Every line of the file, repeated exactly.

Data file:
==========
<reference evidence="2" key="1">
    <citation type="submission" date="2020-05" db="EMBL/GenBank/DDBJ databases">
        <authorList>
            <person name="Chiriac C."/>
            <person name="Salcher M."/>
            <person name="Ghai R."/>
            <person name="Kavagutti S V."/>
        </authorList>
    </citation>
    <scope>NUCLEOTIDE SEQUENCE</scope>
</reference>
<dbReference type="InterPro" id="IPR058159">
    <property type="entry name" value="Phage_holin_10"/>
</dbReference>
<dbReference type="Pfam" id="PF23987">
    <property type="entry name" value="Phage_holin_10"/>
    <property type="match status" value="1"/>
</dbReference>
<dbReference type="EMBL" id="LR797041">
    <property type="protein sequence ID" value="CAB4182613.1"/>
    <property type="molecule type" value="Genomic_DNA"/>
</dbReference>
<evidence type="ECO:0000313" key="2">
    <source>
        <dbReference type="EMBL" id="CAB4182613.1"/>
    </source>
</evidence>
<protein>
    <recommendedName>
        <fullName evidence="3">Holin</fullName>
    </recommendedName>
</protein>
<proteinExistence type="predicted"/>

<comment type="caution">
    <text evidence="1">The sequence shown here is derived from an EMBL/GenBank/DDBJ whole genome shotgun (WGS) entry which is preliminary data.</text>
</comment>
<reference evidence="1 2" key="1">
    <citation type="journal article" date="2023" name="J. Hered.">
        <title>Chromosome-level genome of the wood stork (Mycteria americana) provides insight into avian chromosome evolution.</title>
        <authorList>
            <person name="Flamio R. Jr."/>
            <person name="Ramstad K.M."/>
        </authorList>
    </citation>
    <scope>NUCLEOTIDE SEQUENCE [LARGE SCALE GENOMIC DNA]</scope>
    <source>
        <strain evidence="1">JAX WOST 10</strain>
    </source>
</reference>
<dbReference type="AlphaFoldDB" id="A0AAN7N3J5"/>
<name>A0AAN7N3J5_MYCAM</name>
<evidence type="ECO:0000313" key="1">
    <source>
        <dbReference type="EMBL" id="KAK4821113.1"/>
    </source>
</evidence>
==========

<reference evidence="2" key="1">
    <citation type="submission" date="2020-05" db="EMBL/GenBank/DDBJ databases">
        <authorList>
            <person name="Chiriac C."/>
            <person name="Salcher M."/>
            <person name="Ghai R."/>
            <person name="Kavagutti S V."/>
        </authorList>
    </citation>
    <scope>NUCLEOTIDE SEQUENCE</scope>
</reference>
<dbReference type="InterPro" id="IPR058159">
    <property type="entry name" value="Phage_holin_10"/>
</dbReference>
<dbReference type="Pfam" id="PF23987">
    <property type="entry name" value="Phage_holin_10"/>
    <property type="match status" value="1"/>
</dbReference>
<dbReference type="EMBL" id="LR797041">
    <property type="protein sequence ID" value="CAB4182613.1"/>
    <property type="molecule type" value="Genomic_DNA"/>
</dbReference>
<evidence type="ECO:0000313" key="2">
    <source>
        <dbReference type="EMBL" id="CAB4182613.1"/>
    </source>
</evidence>
<protein>
    <recommendedName>
        <fullName evidence="3">Holin</fullName>
    </recommendedName>
</protein>
<proteinExistence type="predicted"/>

<comment type="caution">
    <text evidence="1">The sequence shown here is derived from an EMBL/GenBank/DDBJ whole genome shotgun (WGS) entry which is preliminary data.</text>
</comment>
<reference evidence="1 2" key="1">
    <citation type="journal article" date="2023" name="J. Hered.">
        <title>Chromosome-level genome of the wood stork (Mycteria americana) provides insight into avian chromosome evolution.</title>
        <authorList>
            <person name="Flamio R. Jr."/>
            <person name="Ramstad K.M."/>
        </authorList>
    </citation>
    <scope>NUCLEOTIDE SEQUENCE [LARGE SCALE GENOMIC DNA]</scope>
    <source>
        <strain evidence="1">JAX WOST 10</strain>
    </source>
</reference>
<dbReference type="AlphaFoldDB" id="A0AAN7N3J5"/>
<name>A0AAN7N3J5_MYCAM</name>
<evidence type="ECO:0000313" key="1">
    <source>
        <dbReference type="EMBL" id="KAK4821113.1"/>
    </source>
</evidence>